Informations and abstract
Keywords: Language Evolution, Language Change, Language Complexity, Pragmatics, Prehistory, Self-Domestication.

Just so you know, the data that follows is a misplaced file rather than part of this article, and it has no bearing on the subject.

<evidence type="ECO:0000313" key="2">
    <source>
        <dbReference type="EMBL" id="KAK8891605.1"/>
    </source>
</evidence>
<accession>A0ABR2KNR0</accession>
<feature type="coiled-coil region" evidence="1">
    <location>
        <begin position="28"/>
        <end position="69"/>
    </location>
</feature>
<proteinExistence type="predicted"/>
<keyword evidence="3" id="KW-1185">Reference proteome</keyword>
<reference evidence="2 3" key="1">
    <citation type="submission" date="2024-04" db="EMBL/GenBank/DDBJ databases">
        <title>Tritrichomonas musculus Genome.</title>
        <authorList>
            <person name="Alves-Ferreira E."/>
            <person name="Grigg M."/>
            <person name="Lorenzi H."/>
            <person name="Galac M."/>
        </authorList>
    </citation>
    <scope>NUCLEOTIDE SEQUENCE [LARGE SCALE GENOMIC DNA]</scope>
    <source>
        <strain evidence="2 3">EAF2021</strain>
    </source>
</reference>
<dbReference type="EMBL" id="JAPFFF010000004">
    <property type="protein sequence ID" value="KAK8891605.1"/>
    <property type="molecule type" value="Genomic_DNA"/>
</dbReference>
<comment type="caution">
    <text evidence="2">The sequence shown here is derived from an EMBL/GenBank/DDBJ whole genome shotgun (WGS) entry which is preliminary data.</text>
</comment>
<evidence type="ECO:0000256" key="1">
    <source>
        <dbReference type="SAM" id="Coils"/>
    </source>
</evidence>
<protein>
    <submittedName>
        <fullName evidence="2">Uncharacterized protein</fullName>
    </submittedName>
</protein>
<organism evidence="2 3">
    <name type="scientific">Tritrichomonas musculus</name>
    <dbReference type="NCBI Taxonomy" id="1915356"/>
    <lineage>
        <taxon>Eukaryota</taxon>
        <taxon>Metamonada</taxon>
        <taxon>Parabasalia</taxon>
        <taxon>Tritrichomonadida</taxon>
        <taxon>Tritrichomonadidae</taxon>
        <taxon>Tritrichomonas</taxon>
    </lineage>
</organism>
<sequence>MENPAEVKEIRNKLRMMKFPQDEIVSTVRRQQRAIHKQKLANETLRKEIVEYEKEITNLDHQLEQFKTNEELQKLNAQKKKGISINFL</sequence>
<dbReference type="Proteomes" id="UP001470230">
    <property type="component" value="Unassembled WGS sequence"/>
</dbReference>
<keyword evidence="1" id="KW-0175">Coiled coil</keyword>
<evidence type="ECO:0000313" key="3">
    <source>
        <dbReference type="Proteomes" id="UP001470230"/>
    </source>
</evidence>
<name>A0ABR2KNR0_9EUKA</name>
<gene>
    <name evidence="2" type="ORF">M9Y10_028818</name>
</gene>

Increasing evidence puts into question the traditional view that present-day languages resulted from language change only, with their distinctive features being imposed by a modern faculty of language emerged via biological changes along with our species. By contrast, our cognitive ability for learning and using languages, and the different languages we speak seem to have been engaged in a complex feedback loop, with our cognition certainly determining key aspects of our languages, but with languages being sensitive to environmental (physical or cultural) factors and impacting in turn on our cognitive architecture. In this paper, the biological and cultural aspects of the emergence of modern languages are reconciled by the self-domestication account of human evolution, according to which our distinctive physical, cognitive, and behavioural phenotype resulted from a process similar to mammal domestication. Under this view, modern languages can be argued to have emerged gradually as a result of a feedback loop with human self-domestication processes, with the management of aggression (initially, the reduction of reactive aggression; later, the rise of proactive aggression) being crucially involved. We further sketch a model of the evolution of modern languages in our species under the effects of self-domestication encompassing four stages, from simple (even single-word) utterances, to simple two-slot grammars (compounds), to sophisticated languages, first optimized for in-group communication, but later optimized for inter-group contacts. This feedback loop between self-domestication and language(s) would have favoured in parallel the emergence of modern uses of language (pragmatics), also via its effects on cognition and particularly, on social behaviour, with the management of aggression being centrally involved too.